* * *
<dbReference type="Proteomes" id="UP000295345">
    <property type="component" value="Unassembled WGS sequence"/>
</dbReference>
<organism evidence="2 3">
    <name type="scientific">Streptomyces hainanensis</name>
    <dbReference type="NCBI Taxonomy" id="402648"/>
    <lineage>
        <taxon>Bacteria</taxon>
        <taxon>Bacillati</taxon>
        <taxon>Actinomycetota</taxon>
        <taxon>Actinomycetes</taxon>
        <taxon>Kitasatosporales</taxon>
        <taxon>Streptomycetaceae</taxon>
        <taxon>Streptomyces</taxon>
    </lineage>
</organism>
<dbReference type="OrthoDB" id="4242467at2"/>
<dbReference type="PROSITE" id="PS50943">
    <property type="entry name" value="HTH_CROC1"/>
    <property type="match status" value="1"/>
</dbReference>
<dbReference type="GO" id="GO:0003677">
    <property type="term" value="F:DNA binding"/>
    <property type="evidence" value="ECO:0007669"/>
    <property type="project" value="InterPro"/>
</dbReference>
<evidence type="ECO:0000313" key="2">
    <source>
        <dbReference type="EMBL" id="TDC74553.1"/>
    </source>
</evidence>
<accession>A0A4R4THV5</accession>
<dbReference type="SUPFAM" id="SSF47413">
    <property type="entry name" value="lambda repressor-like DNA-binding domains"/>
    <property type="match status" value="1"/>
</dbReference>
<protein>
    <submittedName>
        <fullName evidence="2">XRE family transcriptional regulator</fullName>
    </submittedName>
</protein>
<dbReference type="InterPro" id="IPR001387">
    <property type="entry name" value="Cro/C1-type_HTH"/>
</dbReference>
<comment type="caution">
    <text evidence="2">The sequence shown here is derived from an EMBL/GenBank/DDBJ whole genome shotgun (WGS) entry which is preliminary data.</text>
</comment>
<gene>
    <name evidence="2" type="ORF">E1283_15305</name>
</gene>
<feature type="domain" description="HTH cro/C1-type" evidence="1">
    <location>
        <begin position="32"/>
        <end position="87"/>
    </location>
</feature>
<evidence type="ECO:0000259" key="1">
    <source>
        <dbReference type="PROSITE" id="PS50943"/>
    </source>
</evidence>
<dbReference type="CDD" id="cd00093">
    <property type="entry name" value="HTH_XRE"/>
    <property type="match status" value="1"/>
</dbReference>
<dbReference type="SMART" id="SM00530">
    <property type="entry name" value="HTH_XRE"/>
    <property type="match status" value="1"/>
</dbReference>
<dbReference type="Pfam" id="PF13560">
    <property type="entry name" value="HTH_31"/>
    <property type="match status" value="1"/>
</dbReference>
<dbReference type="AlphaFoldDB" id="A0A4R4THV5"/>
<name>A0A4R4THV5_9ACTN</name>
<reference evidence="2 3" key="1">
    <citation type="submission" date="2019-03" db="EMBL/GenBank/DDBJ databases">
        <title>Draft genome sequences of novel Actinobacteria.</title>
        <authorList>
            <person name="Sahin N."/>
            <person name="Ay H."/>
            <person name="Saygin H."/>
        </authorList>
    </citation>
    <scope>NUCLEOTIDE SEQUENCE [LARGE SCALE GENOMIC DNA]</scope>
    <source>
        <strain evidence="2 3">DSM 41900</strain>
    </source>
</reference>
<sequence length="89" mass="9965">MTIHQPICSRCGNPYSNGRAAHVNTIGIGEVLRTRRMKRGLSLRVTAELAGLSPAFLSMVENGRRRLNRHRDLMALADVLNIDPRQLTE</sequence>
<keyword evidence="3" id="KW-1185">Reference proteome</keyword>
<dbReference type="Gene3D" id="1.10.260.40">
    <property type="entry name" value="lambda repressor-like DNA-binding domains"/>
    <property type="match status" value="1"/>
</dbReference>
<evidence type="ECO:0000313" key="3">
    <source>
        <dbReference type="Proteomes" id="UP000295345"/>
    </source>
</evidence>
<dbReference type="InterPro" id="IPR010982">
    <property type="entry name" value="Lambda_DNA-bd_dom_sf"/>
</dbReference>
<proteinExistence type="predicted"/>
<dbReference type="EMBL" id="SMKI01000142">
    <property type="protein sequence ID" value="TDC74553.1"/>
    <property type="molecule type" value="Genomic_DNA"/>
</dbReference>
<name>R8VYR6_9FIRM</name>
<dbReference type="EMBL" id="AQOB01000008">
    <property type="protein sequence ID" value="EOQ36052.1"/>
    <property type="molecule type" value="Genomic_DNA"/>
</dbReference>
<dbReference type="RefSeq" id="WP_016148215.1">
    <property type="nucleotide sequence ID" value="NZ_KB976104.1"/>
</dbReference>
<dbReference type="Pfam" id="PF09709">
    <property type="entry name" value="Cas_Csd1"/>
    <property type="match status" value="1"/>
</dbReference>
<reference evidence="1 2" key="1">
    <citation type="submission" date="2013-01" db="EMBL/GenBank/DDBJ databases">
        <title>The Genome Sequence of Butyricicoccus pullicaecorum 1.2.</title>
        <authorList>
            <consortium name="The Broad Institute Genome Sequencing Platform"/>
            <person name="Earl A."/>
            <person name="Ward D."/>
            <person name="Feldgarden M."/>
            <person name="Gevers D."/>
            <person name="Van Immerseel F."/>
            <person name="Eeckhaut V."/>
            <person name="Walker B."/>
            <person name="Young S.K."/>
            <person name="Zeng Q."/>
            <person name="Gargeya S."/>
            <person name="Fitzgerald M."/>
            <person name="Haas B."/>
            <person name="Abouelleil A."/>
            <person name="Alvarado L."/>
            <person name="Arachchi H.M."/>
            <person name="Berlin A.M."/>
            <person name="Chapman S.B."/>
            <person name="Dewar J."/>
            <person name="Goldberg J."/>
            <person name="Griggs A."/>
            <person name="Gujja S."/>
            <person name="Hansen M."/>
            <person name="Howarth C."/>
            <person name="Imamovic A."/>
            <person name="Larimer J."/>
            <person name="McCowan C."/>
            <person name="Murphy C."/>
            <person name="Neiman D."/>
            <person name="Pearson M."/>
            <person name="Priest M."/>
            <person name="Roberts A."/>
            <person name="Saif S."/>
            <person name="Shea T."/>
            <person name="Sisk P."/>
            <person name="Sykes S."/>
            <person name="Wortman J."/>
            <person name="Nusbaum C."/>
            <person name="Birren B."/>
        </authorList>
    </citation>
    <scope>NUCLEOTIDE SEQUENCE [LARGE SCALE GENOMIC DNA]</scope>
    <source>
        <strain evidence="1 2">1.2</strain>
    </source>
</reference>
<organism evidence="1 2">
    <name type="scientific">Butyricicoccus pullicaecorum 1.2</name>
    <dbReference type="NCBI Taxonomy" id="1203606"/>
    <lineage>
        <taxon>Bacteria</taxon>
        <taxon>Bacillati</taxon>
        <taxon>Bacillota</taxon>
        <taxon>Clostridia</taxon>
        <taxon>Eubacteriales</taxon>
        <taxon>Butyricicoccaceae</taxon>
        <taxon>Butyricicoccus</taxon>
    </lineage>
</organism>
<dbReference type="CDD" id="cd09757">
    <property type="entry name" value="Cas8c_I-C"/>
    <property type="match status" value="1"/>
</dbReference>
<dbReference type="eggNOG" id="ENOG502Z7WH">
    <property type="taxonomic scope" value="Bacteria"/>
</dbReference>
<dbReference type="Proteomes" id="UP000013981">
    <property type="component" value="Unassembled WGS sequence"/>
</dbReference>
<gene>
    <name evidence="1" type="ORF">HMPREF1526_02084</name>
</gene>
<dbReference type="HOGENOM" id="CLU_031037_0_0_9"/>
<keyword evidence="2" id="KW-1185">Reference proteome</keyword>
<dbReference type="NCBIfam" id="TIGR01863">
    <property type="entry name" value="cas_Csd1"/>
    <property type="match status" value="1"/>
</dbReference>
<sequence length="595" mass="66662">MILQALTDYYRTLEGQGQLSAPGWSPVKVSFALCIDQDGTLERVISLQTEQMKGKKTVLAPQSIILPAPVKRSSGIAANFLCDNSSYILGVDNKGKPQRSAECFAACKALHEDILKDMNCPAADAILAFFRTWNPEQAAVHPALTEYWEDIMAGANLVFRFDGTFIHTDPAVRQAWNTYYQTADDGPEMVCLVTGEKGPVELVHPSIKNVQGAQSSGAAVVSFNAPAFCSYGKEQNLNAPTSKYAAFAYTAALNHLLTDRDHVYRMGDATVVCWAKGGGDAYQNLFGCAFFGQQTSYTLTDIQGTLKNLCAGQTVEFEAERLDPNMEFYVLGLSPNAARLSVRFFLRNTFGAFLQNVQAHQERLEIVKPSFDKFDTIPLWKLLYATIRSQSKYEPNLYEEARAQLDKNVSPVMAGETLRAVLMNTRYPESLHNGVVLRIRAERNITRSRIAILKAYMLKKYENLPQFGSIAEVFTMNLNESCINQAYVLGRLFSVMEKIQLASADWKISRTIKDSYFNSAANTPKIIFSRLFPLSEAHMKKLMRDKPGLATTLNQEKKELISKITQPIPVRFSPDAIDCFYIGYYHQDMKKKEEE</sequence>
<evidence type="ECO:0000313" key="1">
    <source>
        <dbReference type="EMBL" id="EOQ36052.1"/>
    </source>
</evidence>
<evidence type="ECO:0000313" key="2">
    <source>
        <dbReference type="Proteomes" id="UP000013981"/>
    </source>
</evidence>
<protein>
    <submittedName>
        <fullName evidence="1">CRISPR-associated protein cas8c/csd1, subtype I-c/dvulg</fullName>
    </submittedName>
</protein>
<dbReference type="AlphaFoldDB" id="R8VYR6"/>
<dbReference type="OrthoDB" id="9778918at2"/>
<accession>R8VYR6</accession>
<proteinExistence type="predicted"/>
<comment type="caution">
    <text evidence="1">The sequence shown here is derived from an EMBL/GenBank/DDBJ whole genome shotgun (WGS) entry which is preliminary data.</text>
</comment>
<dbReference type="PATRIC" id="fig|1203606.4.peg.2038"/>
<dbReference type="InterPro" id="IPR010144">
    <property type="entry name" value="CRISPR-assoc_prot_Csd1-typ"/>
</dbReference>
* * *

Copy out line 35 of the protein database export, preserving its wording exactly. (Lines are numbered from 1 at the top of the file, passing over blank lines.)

    <property type="match status" value="1"/>